“It Still Takes 12 Days”: Building An Audience for Industrial Ecologies

Nelida Nassar  11.01.2015

“It Still Takes 12 Days,” an exhibition created by Landing Studio now showing at Bernard and Anne Spitzer School of Architecture of the City College of New York, reveals the remarkable stories behind global industrial production. (The explanation for the curious title is simple: even in this age of technological wonders and instantaneity, it still takes up to 12 days to move goods from China to some of the world’s markets). Concentrating on two themes, the translation of natural processes into industry and the intersection of industry and the city, its big idea is to study a ubiquitous material – in this case, salt – and its associated industry and to propose design tactics for positively integrating its global production with local production, while simultaneously initiating a debate on its future development.  The outcome could pose an alternative, or several alternatives, to the age of sustainability and the myriad of opportunities before today’s designers.

The show’s choreography sends visitors along a raised, serpentine path through the exhibits of 4 specially built enclosures rhythmically divided by 3 enfilades. Wanting to encourage people to ‘develop their own eye’, it keeps commentary to a strict minimum: the captions list the items displayed, accompanied by only brief comments pointing out their distinctive attributes.

Divided into sections – landing, rural infrastructure, nature, art, monument, global trade, and localities – the exhibition presents a variety of models, videos, photographs and installations. It features Landing Studio’s design interventions in two cities, Chelsea, MA and Staten Island, NY – both homes to major marine industrial dock facilities dedicated to the transshipment of de-icing salt – drawing on the considerable research that the firm has conducted on global industrial ecology. Natural forms like rock salt are shown to be  forerunners of  industrial sites, as well as of strictly utilitarian equipment such as mining tarps and windscreens. The local and the global are mixed together, with large models of architecture shown alongside more familiar drawings and plans. There is even an actual mound of industrial raw salt, although it is displayed in a strikingly artistic way.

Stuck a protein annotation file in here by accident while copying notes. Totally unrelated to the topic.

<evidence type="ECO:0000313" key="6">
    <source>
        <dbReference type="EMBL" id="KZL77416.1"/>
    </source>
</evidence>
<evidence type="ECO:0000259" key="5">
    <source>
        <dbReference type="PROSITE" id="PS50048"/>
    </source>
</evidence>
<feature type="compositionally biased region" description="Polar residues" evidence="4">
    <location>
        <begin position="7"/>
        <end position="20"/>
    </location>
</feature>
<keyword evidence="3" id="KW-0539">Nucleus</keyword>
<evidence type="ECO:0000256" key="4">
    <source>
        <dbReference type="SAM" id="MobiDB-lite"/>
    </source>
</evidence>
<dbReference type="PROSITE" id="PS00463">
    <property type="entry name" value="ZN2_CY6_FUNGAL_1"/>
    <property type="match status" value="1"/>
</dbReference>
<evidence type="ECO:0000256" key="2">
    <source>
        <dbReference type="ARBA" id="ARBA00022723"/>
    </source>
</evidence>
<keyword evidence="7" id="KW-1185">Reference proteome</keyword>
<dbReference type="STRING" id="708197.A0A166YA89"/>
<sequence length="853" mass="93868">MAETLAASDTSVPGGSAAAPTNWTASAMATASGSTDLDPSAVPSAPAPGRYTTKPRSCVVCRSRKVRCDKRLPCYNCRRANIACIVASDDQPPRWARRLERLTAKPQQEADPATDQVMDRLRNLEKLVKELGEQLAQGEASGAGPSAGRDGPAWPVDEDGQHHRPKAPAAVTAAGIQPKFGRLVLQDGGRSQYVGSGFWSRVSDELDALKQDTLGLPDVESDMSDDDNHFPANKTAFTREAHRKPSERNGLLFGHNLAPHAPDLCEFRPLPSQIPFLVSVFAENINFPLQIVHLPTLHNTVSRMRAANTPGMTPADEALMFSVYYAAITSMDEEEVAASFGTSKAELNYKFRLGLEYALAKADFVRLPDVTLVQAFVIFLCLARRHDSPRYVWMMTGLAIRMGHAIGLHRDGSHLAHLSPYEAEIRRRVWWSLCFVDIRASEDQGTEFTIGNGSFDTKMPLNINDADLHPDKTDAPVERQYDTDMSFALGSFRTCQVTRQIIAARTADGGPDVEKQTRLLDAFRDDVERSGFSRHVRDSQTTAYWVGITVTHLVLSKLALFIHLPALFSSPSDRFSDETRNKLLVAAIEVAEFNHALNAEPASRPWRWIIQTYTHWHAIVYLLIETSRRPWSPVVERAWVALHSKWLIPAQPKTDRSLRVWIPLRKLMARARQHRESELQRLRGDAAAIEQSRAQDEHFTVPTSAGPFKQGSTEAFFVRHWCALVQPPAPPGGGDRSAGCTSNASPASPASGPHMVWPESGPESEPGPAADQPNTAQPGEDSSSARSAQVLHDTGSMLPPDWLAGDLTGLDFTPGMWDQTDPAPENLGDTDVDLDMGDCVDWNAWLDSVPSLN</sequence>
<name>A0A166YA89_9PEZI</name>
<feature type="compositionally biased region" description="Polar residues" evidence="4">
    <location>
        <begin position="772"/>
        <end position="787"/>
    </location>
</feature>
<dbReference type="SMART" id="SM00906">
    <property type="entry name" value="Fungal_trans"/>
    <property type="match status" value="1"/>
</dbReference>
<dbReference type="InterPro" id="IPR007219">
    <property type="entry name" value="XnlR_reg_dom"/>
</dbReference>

For this occasion, Landing Studio built spaces, some of which we can enter and others which are observed through a window, recalling the dioramas found in natural history museums. As spaces, they may be seen as diving boards that invite us to jump into the deep end of their images. Also displayed are color photographs arranged on several panels in enfilades which, taken together, reveal infrastructure systems that often remain unobserved in the city. This photographic compilation documents the landscape of the salt docks at multiple scales: neighborhood views of the salt pile, a view of the salt pile as seen from Chelsea Creek, the unloading of evaporated salt, and bulldozers unloading
a ship.

At another moment, photographs of Robert Smithson’s Spiral Jetty face Brine Mine in the Netherlands. The closing enfilade presents 8 images on each side comparing the Sambhar Salt Ponds in Rajasthan, India (in 2008) to the Ile de Re Salt Ponds in France (in 2006). Both series focus on the industrialization of the labor involved in salt evaporation. They juxtapose similar, traditional methods of harvesting salt which are, nevertheless, characterized by dramatically opposed cultural significance, economical gain, and branding power.

Julio Salcedo-Fernandez – chair of the architecture department – admits, in his eloquent exhibition introduction, “there are no overarching generalizations … just an emerging nuanced understanding of the myriad of possibilities before designers”; but he thinks that it provides a context which can help architects and landscape designers to better understand industrial infrastructure, taking into account the most current the thinking on these matters. He also traces the potential long-term impact of Landing Studio’s exhibition, claiming that its curatorial approach could play a major role in changing the way we view and interpret infrastructure and sustainable design, opening up a subject previously restricted to discussion within a small circle of designers.

Landing Studio concentrates its attention on our perceptions of materials and on the ways our images of place and environment are formed, demonstrating in the process that the key to any successful exhibition is the ability to tell a good story. And this is something their team does very well. Indeed, their account transforms the experience of architecture and landscape infrastructure into a story about space, a fragment in the larger narrative of the perpetual reinterpretation of architecture’s enduring invariants: time, space, ground, sky and light.

Atrium Gallery
The Bernard and Anne Spitzer School of Architecture
The City College of New York
141 Convent Avenue (at 135th Street)

Gallery Hours: Monday-Friday, 9:00 a.m. –  5:00 p.m.
Until April 15, 2016

*With a lecture by Landing Studio’s Founding Principals
Dan Adams and Marie Law Adams at 6:30PM in the
Spitzer School of Architecture, Sciame Lecture Hall